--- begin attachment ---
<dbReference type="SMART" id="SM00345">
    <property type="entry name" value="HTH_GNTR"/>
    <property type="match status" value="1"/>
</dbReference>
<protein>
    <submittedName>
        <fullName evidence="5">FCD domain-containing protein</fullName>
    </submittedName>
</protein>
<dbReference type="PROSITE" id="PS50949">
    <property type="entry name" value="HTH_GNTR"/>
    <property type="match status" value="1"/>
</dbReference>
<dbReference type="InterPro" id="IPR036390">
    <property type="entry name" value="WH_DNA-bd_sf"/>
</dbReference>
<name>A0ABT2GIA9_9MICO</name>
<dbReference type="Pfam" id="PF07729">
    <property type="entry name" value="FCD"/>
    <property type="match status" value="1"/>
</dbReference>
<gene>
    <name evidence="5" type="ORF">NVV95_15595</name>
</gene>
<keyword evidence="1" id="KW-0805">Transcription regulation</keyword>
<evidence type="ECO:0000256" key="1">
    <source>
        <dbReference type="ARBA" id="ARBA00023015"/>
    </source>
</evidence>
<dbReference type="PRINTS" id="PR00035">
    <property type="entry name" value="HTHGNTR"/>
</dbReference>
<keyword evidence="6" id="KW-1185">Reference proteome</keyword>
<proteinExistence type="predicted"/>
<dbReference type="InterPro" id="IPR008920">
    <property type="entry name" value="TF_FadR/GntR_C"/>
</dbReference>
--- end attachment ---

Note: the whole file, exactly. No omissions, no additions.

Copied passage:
<dbReference type="SMART" id="SM00345">
    <property type="entry name" value="HTH_GNTR"/>
    <property type="match status" value="1"/>
</dbReference>
<protein>
    <submittedName>
        <fullName evidence="5">FCD domain-containing protein</fullName>
    </submittedName>
</protein>
<dbReference type="PROSITE" id="PS50949">
    <property type="entry name" value="HTH_GNTR"/>
    <property type="match status" value="1"/>
</dbReference>
<dbReference type="InterPro" id="IPR036390">
    <property type="entry name" value="WH_DNA-bd_sf"/>
</dbReference>
<name>A0ABT2GIA9_9MICO</name>
<dbReference type="Pfam" id="PF07729">
    <property type="entry name" value="FCD"/>
    <property type="match status" value="1"/>
</dbReference>
<gene>
    <name evidence="5" type="ORF">NVV95_15595</name>
</gene>
<keyword evidence="1" id="KW-0805">Transcription regulation</keyword>
<evidence type="ECO:0000256" key="1">
    <source>
        <dbReference type="ARBA" id="ARBA00023015"/>
    </source>
</evidence>
<dbReference type="PRINTS" id="PR00035">
    <property type="entry name" value="HTHGNTR"/>
</dbReference>
<keyword evidence="6" id="KW-1185">Reference proteome</keyword>
<proteinExistence type="predicted"/>
<dbReference type="InterPro" id="IPR008920">
    <property type="entry name" value="TF_FadR/GntR_C"/>
</dbReference>